Last year, twice as many soldier suicides occurred in the United States than in Iraq and Afghanistan.

      There 's more suicide deaths to date in the "War on Terror" than "hostile fire" or "friendly fire attacks"?

      Soldiers suffering psychological problems stemming from (sic) ..."MASS MURDER" and the delusion that the reflection of the world really doens't exist outside of there limited scope of morality.

      They complain that they are stigmatized by misery, (sic) ...confused?? That there malicious crimes of humanity are more virtuous; That the short spurt of "power without position" made them unique and significant.

      They chose to become the "Master's" of moral responsibility without consequence.

      Been there...done that.

      The European will forlong any possibility to convert there natural instinct of virtual reality and suspend even "objective reality" towards any acceptable manner of civilization. They, like many others have become "deliberately inspired" by fictional oppression.

      Peace be upon you

      Study Claims Iraq's 'Excess' Death Toll Has Reached 655,000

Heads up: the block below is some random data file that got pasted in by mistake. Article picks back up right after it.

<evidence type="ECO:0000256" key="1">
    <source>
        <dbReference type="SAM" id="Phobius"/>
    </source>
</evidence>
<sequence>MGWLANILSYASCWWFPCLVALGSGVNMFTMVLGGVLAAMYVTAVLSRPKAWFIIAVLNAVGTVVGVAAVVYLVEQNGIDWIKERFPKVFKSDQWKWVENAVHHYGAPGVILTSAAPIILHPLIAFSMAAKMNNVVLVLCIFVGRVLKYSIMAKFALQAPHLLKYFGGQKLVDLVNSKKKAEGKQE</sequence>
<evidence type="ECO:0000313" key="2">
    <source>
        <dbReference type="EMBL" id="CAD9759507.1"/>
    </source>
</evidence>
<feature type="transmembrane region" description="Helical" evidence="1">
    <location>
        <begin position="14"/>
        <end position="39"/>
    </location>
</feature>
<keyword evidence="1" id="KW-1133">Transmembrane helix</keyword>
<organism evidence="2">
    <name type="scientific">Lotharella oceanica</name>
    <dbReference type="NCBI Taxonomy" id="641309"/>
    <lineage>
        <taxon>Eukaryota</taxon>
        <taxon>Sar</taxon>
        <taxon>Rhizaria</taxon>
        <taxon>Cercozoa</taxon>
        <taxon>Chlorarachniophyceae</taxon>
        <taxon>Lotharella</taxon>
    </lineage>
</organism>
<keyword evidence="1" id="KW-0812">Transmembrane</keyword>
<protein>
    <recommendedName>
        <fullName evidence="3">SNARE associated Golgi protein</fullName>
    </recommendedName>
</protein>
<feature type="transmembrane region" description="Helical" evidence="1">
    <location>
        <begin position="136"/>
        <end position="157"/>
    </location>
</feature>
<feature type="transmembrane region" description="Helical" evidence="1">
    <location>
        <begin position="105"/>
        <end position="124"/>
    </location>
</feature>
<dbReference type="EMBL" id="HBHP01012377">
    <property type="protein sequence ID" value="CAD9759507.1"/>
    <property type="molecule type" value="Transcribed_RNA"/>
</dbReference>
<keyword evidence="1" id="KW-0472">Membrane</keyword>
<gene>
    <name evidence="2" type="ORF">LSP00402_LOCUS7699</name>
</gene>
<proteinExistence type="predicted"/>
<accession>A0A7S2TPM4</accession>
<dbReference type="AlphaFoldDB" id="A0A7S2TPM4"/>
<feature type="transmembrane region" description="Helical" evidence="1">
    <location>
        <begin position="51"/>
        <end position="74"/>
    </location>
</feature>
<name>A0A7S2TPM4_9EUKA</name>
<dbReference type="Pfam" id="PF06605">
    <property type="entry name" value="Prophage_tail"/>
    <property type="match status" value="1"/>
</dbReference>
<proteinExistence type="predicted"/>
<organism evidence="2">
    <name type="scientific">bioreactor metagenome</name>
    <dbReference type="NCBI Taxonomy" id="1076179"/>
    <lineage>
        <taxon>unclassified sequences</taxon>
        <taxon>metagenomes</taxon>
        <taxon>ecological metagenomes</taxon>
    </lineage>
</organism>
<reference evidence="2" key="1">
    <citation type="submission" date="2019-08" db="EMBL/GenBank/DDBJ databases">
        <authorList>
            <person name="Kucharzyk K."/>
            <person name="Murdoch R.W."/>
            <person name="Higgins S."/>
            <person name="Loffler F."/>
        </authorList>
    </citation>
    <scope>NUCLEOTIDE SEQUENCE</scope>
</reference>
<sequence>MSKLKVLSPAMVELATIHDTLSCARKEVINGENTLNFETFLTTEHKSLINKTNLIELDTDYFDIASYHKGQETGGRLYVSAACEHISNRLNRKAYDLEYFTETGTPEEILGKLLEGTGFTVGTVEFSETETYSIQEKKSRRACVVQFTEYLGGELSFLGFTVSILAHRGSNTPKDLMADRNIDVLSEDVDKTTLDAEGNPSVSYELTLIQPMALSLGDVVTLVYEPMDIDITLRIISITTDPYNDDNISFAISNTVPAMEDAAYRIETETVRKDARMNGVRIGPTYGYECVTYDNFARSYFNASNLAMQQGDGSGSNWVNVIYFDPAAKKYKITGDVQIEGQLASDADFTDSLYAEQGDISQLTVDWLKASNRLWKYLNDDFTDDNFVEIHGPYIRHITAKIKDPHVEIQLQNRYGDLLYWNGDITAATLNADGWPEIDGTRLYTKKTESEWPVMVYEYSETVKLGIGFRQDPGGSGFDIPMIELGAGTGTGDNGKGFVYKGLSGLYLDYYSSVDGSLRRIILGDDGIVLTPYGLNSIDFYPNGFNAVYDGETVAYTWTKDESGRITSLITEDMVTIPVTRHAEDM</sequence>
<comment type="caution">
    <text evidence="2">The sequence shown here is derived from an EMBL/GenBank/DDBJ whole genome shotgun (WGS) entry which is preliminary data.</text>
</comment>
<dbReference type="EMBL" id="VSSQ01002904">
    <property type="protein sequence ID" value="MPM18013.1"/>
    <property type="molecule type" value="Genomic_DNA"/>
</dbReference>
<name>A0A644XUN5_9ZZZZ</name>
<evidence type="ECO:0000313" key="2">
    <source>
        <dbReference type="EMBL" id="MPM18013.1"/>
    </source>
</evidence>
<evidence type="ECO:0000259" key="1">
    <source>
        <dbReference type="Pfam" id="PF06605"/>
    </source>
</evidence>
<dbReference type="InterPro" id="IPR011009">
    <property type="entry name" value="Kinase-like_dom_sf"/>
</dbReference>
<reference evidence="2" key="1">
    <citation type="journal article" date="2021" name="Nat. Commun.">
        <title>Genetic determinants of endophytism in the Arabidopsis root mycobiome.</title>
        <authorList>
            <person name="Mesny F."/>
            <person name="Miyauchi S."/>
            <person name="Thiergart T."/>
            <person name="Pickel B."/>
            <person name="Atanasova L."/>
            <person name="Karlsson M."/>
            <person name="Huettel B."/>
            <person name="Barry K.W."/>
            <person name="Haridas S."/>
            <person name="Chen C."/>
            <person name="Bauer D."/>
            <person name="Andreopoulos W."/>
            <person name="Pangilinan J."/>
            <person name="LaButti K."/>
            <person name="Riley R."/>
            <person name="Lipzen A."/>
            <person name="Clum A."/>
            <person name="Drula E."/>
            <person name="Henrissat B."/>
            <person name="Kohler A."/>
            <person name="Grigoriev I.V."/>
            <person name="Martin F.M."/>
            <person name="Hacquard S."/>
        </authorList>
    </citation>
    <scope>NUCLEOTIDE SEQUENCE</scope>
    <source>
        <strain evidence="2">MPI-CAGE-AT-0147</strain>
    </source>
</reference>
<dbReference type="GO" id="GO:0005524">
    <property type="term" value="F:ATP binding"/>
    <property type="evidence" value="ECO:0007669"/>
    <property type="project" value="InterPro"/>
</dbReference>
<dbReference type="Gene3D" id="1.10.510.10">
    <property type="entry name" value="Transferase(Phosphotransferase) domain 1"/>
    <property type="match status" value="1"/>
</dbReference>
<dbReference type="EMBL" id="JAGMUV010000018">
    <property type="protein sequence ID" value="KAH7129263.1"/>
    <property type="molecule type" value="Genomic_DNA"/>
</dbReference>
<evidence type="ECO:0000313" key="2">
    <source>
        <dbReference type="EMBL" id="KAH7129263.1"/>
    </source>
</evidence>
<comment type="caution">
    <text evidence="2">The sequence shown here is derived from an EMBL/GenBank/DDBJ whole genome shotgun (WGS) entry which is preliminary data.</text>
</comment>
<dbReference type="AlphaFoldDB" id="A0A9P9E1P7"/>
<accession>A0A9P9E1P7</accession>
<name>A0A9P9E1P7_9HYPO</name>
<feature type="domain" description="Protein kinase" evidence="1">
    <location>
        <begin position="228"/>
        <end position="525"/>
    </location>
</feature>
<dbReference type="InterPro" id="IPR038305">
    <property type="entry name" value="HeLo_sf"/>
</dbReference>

By David Brown
      (*post has expired; reposted another link)
      Washington Post Staff Writer
      Wednesday, October 11, 2006; Page A12

      A team of American and Iraqi epidemiologists estimates that 655,000 more people have died in Iraq since coalition forces arrived in March 2003 than would have died if the invasion had not occurred.

      [COLOR=#ffff00][nomedia]"][/COLO"]"][COLOR=#999999][/COLO[/COLO[/nomedia][/COLO[/COLO[/COLO[/COLO[/COLO[/COLO[/COLO - U.S. soldiers' suicide rate is up in Iraq

      Study Claims Iraq's 'Excess' Death Toll Has Reached 655,000 - Bing

      There's more Soldier suicides than actual "hostile fire and friendly fire COMBINED". - Bing

    3. #3
      Hardworker's Avatar
      Hardworker is offline Warrior

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      "Some so-called Negroes, who are in love with the devils, do not like to see nor hear it being made manifest. We could lose them without ever missing them; for all who are found believing in, and in love with, the devils will be destroyed with the devils. "

      Elijah Muhammad, Messenger of Allah